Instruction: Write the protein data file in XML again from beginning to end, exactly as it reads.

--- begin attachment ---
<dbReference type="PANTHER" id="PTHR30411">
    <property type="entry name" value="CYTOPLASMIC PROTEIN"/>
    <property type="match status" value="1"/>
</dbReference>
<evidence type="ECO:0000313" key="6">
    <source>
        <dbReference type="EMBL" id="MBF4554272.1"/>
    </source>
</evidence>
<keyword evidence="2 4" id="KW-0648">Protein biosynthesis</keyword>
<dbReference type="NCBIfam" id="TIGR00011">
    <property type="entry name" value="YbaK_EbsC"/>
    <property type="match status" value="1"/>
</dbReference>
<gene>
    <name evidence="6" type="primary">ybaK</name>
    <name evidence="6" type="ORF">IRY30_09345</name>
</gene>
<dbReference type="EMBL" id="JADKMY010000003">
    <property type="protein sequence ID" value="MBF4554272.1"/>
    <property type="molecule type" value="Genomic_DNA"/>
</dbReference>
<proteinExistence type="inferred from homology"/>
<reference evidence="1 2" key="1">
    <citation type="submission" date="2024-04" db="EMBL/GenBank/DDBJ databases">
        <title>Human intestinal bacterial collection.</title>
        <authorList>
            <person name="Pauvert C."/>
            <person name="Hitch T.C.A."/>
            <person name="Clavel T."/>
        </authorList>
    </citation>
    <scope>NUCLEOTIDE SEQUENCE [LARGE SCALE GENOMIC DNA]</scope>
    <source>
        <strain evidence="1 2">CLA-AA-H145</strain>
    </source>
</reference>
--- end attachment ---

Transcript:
<dbReference type="PANTHER" id="PTHR30411">
    <property type="entry name" value="CYTOPLASMIC PROTEIN"/>
    <property type="match status" value="1"/>
</dbReference>
<evidence type="ECO:0000313" key="6">
    <source>
        <dbReference type="EMBL" id="MBF4554272.1"/>
    </source>
</evidence>
<keyword evidence="2 4" id="KW-0648">Protein biosynthesis</keyword>
<dbReference type="NCBIfam" id="TIGR00011">
    <property type="entry name" value="YbaK_EbsC"/>
    <property type="match status" value="1"/>
</dbReference>
<gene>
    <name evidence="6" type="primary">ybaK</name>
    <name evidence="6" type="ORF">IRY30_09345</name>
</gene>
<dbReference type="EMBL" id="JADKMY010000003">
    <property type="protein sequence ID" value="MBF4554272.1"/>
    <property type="molecule type" value="Genomic_DNA"/>
</dbReference>
<proteinExistence type="inferred from homology"/>
<reference evidence="1 2" key="1">
    <citation type="submission" date="2024-04" db="EMBL/GenBank/DDBJ databases">
        <title>Human intestinal bacterial collection.</title>
        <authorList>
            <person name="Pauvert C."/>
            <person name="Hitch T.C.A."/>
            <person name="Clavel T."/>
        </authorList>
    </citation>
    <scope>NUCLEOTIDE SEQUENCE [LARGE SCALE GENOMIC DNA]</scope>
    <source>
        <strain evidence="1 2">CLA-AA-H145</strain>
    </source>
</reference>